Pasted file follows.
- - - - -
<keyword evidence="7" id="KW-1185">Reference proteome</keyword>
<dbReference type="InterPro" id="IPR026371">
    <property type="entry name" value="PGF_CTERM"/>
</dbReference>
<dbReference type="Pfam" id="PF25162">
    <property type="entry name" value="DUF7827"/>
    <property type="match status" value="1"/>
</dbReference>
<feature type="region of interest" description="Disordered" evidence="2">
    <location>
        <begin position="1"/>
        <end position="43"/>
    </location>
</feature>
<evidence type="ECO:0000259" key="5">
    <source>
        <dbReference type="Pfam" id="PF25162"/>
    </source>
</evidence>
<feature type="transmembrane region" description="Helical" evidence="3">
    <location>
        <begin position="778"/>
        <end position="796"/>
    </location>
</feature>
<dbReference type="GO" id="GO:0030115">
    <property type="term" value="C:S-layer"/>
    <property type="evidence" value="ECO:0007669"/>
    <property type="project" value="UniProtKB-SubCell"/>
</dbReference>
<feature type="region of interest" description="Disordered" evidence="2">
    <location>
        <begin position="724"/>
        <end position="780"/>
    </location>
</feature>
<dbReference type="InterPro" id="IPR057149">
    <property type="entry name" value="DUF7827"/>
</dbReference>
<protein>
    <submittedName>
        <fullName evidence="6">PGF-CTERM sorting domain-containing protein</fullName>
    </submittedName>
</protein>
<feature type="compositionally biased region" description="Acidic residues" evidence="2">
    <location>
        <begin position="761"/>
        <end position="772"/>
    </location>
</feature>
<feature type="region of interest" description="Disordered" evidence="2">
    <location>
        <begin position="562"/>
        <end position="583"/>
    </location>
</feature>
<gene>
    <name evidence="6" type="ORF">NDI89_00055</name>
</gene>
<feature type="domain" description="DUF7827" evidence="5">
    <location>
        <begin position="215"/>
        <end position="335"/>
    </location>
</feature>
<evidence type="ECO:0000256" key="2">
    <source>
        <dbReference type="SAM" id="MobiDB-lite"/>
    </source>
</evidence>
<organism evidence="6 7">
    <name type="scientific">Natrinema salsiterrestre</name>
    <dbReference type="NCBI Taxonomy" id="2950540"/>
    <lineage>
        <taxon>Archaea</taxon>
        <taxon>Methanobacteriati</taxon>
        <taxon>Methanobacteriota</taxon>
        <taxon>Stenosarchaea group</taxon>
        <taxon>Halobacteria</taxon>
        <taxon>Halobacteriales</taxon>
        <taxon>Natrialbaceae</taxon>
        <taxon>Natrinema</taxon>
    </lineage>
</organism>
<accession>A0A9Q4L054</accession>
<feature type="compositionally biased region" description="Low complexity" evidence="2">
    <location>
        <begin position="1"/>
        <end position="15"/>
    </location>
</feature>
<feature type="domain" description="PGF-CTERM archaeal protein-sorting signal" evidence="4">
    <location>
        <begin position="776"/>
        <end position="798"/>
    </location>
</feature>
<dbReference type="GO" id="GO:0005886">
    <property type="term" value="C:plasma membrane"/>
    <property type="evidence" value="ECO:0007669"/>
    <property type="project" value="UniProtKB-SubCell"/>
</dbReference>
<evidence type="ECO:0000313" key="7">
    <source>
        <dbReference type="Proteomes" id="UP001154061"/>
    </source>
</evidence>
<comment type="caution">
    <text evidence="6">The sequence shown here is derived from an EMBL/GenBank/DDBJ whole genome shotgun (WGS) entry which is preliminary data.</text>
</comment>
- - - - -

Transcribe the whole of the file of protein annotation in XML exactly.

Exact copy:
<keyword evidence="7" id="KW-1185">Reference proteome</keyword>
<dbReference type="InterPro" id="IPR026371">
    <property type="entry name" value="PGF_CTERM"/>
</dbReference>
<dbReference type="Pfam" id="PF25162">
    <property type="entry name" value="DUF7827"/>
    <property type="match status" value="1"/>
</dbReference>
<feature type="region of interest" description="Disordered" evidence="2">
    <location>
        <begin position="1"/>
        <end position="43"/>
    </location>
</feature>
<evidence type="ECO:0000259" key="5">
    <source>
        <dbReference type="Pfam" id="PF25162"/>
    </source>
</evidence>
<feature type="transmembrane region" description="Helical" evidence="3">
    <location>
        <begin position="778"/>
        <end position="796"/>
    </location>
</feature>
<dbReference type="GO" id="GO:0030115">
    <property type="term" value="C:S-layer"/>
    <property type="evidence" value="ECO:0007669"/>
    <property type="project" value="UniProtKB-SubCell"/>
</dbReference>
<feature type="region of interest" description="Disordered" evidence="2">
    <location>
        <begin position="724"/>
        <end position="780"/>
    </location>
</feature>
<dbReference type="InterPro" id="IPR057149">
    <property type="entry name" value="DUF7827"/>
</dbReference>
<protein>
    <submittedName>
        <fullName evidence="6">PGF-CTERM sorting domain-containing protein</fullName>
    </submittedName>
</protein>
<feature type="compositionally biased region" description="Acidic residues" evidence="2">
    <location>
        <begin position="761"/>
        <end position="772"/>
    </location>
</feature>
<feature type="region of interest" description="Disordered" evidence="2">
    <location>
        <begin position="562"/>
        <end position="583"/>
    </location>
</feature>
<gene>
    <name evidence="6" type="ORF">NDI89_00055</name>
</gene>
<feature type="domain" description="DUF7827" evidence="5">
    <location>
        <begin position="215"/>
        <end position="335"/>
    </location>
</feature>
<evidence type="ECO:0000256" key="2">
    <source>
        <dbReference type="SAM" id="MobiDB-lite"/>
    </source>
</evidence>
<organism evidence="6 7">
    <name type="scientific">Natrinema salsiterrestre</name>
    <dbReference type="NCBI Taxonomy" id="2950540"/>
    <lineage>
        <taxon>Archaea</taxon>
        <taxon>Methanobacteriati</taxon>
        <taxon>Methanobacteriota</taxon>
        <taxon>Stenosarchaea group</taxon>
        <taxon>Halobacteria</taxon>
        <taxon>Halobacteriales</taxon>
        <taxon>Natrialbaceae</taxon>
        <taxon>Natrinema</taxon>
    </lineage>
</organism>
<accession>A0A9Q4L054</accession>
<feature type="compositionally biased region" description="Low complexity" evidence="2">
    <location>
        <begin position="1"/>
        <end position="15"/>
    </location>
</feature>
<feature type="domain" description="PGF-CTERM archaeal protein-sorting signal" evidence="4">
    <location>
        <begin position="776"/>
        <end position="798"/>
    </location>
</feature>
<dbReference type="GO" id="GO:0005886">
    <property type="term" value="C:plasma membrane"/>
    <property type="evidence" value="ECO:0007669"/>
    <property type="project" value="UniProtKB-SubCell"/>
</dbReference>
<evidence type="ECO:0000313" key="7">
    <source>
        <dbReference type="Proteomes" id="UP001154061"/>
    </source>
</evidence>
<comment type="caution">
    <text evidence="6">The sequence shown here is derived from an EMBL/GenBank/DDBJ whole genome shotgun (WGS) entry which is preliminary data.</text>
</comment>